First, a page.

Fake jobs available to white expatriates can last from just a few hours to several days, and can be something as simple as appearing as a guest at an event to attending negotiations on behalf of fake companies.
"Some Germans were hired to pose as apple buyers from a suburb of Beijing," said Ben.
"They actually had to be quite knowledgeable about apples. They got paid a thousand dollars for a few days of work."
No glamour
The victims of the practice, says Ben, are producers and manufactures in smaller towns and cities who rely on "agents" from bigger cities to bring in potential buyers and clients.
Moxley warned that it was not all wining and dining, nor was it particularly interesting.
"We also had to sit in this small temporary office from about 8am to 5 or 6pm doing nothing," he said of one job. "We slept, we read magazines. We joked around."

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Post time 2010-7-9 14:46:09 |Display all floors
Again the same topic? Weta had the same "rent a white guy".....can`t you guys come up with something new?????^^
Patria est ubicunque bene/Obsequium amicos, veritas odium parit

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Post time 2010-7-9 14:56:22 |Display all floors

You are avoiding....

Originally posted by Alex2010 at 2010-7-9 14:46
Again the same topic? Weta had the same "rent a white guy".....can`t you guys come up with something new?????^^

the ID task I asked you to perform on the new Spanish National flag.......

You know that 8 leged guy?

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Post time 2010-7-12 17:27:59 |Display all floors
i;d like to see China hire Africans , Arabs, and Pakistanis as ceos to change the worlds views of what a ceo should be and collapse the idea that whites are some how superior.

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Post time 2010-7-12 20:45:42 |Display all floors

rentin whites to help whites...

you kno whites just love to whine & naggin allday long...the best thing to do is to hire their own people to deal with their no frills nonsense (oh yeah, i'm not that lucky & have to deal with em in the wild wild west)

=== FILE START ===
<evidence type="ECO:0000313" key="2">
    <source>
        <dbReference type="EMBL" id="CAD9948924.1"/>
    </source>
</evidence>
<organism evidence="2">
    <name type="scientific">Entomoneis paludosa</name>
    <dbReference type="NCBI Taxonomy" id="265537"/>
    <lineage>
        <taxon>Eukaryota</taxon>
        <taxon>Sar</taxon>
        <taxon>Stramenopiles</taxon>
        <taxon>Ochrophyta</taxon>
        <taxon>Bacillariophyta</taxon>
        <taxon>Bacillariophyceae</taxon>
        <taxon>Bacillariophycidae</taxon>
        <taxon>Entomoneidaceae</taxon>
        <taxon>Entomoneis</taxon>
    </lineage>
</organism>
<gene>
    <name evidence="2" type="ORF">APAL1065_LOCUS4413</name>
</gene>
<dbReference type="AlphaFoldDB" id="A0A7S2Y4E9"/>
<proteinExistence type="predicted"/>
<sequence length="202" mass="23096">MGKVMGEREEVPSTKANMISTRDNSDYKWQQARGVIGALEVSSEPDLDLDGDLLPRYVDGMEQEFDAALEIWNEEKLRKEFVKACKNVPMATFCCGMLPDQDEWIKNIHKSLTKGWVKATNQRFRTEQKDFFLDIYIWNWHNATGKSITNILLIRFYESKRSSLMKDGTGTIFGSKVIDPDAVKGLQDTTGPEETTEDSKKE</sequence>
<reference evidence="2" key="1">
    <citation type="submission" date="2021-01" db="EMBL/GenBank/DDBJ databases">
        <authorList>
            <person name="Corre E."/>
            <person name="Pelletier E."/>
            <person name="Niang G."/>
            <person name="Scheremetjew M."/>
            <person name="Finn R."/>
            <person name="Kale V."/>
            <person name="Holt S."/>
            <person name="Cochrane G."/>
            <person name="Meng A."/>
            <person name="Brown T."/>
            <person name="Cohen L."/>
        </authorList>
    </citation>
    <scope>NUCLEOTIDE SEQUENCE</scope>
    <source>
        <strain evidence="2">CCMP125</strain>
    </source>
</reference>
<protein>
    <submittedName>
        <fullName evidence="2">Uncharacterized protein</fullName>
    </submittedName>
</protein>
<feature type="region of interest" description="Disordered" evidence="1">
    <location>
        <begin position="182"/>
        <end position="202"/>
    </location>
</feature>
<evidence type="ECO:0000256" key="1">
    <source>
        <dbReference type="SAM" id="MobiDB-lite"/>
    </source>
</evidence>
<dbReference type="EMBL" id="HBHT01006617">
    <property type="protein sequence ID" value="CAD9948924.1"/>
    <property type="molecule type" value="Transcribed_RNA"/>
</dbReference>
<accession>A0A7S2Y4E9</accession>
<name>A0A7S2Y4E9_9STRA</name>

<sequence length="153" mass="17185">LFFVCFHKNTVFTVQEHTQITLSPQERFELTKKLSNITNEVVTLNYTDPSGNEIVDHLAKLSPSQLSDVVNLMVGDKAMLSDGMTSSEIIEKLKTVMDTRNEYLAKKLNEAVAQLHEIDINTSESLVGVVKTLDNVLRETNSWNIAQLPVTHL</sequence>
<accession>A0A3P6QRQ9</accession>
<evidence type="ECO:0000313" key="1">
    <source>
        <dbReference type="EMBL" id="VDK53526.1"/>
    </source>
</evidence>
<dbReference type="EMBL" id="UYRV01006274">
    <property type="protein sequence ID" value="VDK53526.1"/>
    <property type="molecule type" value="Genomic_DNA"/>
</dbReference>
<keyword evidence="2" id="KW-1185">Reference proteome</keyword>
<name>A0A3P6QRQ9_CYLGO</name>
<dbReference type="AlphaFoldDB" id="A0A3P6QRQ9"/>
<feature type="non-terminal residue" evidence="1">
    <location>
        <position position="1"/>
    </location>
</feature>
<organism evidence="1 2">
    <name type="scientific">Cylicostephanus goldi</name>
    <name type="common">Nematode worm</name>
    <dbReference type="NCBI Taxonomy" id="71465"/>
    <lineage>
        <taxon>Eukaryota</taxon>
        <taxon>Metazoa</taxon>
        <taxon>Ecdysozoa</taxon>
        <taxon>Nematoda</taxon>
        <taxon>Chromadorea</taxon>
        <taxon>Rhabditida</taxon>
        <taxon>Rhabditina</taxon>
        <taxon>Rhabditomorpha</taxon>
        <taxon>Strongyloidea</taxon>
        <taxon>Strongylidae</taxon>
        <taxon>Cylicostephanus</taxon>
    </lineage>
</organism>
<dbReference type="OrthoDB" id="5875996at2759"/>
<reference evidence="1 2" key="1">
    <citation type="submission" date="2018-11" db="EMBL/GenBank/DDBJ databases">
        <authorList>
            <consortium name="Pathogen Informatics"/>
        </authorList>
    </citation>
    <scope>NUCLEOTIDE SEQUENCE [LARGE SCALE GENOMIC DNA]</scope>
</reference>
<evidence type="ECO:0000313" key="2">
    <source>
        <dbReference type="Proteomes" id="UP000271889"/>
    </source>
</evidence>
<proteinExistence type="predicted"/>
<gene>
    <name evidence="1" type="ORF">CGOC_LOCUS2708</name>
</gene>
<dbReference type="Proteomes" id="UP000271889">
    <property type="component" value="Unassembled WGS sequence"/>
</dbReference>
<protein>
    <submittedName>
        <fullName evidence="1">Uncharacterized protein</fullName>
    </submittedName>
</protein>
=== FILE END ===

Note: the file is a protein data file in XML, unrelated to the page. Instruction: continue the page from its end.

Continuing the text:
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Post time 2010-7-12 22:40:05 |Display all floors
In China, everything must be taken with a pinch of salt.

The popular novel, Romance of the Three Kingdoms, is 70% fiction and 30% truth. This ratio actually applies to basically everything thing in China. In Chinese, we call it "3 points fake, 7 points truth".

Even the foreign executives in a Chinese company is dubious.

If China really wants to get ahead in the business world, they need to build up REAL credibility not fake ones. It not only damages their own reputation, but China as well.

Imagine a world where nobody believes anything coming from China. And China gets that reputation not from foreigners; but themselves.

It's interesting to see how the government tries to build a NEW CHINA while the corrupted citizens tries to destroyit. I pity those honest citizens
Malaysian-born Chinese

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Post time 2010-7-12 22:47:45 |Display all floors

absolutely no doubt whatsoever...

Originally posted by taikor at 2010-7-12 06:40
In China, everything must be taken with a pinch of salt.

The popular novel, Romance of the Three Kingdoms, is 70% fiction and 30% truth. This ratio actually applies to basically everything thing ...



but most western nations dont trust & dont see china as a friend (differ party system) not even for russia. so, it's difficult for china/russia to kowtow the west all the time but it's time for the west to ban their hatred of differ political party not just taken advantages of china weak currency & cheap massive labor forces